“The child of the narcissist learns that the only thing that matters is what I can produce in the world, not just my own little being,” said Behary. “[This] is very similar to the way the narcissist can be in the world, except children of narcissists may not have same brash overcoating — they’re more detached, more self-contained.”
What you can do: Try to empathize with your parent, suggests Behary. You don’t have to feel sorry for them, but it can be helpful to emotionally inhabit the feelings and choices of another person, to understand their thoughts and decisions, even if you don’t agree with them. Because of Behary’s work with narcissists, she understand that they are often intensely suffering because the survival tactics they learned in childhood are backfiring on them in adulthood.
While some researchers think that there may be a biological basis that makes some people more vulnerable to narcissism than others, others agree that the personality disorder stems from a complex mix of factors that include exceptionally harsh criticism and/or praise in childhood, which causes the child to shield their low self-esteem with a strong, perfect persona. It also makes the child especially needy of praise, admiration and flattery in order to feel normal, while leaving them especially vulnerable to even the slightest criticism, notes the Mayo Clinic.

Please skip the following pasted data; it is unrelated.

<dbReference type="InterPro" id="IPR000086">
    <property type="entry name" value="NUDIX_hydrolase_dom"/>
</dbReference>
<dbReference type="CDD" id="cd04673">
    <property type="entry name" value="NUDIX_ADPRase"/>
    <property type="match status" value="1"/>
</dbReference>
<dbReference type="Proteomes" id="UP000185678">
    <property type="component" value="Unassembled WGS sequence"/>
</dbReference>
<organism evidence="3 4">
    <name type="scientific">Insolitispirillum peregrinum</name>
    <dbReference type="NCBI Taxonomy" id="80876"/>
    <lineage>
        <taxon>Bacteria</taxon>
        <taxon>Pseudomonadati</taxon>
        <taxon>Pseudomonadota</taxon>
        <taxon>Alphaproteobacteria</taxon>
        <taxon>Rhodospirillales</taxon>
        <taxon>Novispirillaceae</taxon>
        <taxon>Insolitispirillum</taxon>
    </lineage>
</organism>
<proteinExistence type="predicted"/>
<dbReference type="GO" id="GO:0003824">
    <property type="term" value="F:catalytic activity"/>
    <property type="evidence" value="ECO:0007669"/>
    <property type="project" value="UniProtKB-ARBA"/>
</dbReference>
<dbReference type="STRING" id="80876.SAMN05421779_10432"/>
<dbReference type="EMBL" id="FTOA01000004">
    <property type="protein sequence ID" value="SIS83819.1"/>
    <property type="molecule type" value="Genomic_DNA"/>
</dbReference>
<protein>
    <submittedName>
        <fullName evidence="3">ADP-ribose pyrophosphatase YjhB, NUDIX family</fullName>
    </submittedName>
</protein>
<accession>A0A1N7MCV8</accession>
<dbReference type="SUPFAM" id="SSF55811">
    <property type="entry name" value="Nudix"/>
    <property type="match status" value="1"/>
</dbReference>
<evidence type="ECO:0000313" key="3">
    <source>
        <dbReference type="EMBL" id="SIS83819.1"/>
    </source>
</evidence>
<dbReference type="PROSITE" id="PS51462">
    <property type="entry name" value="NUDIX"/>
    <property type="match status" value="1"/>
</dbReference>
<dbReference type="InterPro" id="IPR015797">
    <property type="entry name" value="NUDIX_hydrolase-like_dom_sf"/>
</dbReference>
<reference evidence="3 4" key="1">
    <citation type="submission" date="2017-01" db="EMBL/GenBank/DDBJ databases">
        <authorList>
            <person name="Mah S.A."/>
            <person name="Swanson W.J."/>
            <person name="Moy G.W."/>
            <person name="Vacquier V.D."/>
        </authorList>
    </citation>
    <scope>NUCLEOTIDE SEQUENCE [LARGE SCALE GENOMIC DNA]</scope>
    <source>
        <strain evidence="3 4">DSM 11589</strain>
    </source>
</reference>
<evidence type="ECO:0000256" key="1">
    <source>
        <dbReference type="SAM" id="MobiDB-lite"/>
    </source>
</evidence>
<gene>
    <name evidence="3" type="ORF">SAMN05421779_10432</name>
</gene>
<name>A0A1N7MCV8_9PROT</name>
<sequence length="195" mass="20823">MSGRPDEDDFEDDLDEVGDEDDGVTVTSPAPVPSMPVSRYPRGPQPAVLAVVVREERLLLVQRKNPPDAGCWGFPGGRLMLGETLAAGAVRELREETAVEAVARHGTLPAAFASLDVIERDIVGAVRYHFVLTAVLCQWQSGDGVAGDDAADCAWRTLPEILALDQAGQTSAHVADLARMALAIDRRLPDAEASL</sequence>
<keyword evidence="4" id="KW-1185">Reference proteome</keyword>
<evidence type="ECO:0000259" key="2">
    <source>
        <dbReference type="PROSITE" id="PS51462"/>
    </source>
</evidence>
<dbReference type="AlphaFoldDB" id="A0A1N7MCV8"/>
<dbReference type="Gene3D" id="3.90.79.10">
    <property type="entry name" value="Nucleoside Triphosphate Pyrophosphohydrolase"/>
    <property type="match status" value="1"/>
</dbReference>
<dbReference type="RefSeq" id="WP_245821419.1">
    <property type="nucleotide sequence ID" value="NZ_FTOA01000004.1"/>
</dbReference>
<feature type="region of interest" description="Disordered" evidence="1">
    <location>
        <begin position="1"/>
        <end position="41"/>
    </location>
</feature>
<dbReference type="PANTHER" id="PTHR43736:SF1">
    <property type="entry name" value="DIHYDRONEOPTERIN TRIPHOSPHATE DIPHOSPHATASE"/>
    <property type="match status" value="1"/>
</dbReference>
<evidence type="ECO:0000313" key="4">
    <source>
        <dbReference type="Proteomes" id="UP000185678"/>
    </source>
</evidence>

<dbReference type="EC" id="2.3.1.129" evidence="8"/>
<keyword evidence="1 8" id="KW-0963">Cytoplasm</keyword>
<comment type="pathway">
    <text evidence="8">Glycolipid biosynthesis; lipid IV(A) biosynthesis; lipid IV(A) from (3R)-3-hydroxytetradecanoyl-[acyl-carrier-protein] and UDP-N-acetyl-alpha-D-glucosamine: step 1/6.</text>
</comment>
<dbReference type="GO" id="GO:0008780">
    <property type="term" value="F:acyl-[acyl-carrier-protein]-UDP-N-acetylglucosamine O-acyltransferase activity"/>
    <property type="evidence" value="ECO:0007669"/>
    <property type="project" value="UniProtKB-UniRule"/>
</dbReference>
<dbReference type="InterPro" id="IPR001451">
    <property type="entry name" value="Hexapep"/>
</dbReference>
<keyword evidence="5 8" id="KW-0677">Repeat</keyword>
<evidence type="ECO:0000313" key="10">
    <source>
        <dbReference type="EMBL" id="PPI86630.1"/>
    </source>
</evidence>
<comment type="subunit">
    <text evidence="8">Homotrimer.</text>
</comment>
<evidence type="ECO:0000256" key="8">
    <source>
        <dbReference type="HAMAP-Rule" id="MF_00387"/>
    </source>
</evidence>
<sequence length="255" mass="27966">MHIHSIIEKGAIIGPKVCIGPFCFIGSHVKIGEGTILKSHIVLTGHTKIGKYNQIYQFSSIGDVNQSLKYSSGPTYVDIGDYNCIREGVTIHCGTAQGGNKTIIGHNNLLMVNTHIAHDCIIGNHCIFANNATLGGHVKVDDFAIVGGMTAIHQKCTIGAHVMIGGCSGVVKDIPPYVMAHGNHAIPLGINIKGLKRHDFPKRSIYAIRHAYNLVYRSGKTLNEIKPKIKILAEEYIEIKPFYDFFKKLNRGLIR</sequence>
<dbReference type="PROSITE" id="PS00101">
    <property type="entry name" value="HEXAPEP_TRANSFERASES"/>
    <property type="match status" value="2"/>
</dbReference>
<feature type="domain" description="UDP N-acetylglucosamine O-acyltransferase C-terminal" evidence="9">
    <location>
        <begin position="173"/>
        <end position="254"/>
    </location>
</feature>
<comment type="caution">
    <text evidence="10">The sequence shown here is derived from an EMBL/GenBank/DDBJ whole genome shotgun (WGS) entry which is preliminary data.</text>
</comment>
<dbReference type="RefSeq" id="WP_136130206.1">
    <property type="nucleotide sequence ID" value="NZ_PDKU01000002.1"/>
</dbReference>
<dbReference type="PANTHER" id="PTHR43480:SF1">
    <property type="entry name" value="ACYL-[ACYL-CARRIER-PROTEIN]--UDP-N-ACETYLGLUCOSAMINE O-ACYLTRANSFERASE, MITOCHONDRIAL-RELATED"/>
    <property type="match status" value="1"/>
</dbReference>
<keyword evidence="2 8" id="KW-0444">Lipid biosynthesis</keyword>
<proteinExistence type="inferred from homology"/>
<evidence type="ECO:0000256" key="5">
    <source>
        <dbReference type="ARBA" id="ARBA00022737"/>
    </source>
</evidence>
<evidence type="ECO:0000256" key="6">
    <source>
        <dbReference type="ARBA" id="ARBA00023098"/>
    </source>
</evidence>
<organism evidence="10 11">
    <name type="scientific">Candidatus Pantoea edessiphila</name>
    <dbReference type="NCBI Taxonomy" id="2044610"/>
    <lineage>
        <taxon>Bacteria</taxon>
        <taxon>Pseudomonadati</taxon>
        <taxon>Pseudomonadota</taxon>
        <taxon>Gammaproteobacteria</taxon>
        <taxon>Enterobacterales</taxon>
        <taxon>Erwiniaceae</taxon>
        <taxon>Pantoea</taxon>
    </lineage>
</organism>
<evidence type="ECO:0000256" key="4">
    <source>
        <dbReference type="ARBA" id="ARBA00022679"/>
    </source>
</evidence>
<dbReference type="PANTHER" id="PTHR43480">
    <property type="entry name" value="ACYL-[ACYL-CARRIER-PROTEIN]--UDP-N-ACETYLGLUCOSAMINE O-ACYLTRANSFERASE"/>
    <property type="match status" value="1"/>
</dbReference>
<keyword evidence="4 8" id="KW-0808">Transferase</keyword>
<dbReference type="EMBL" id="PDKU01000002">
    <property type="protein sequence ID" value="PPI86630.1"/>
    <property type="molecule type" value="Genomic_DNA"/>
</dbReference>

I disagree with having sympathy for the narcs. My mother got way too much joy from the undoing of others. She unraveled peoples lives with the glee that you only see in the eyes of Nazis  gassing train loads of Jews. 
“I care about the [narcissists] I work with because I know they’re suffering underneath,” said Behary. “People will say, ‘You’re such a softie on them,’ and I say I hold them responsible for their bad behaviors, but I don’t blame them for how they were formed.” Behary emphasizes that while narcissists may have turned out this way through no fault of their own, it is solely their responsibility — not their children’s — to do something about it.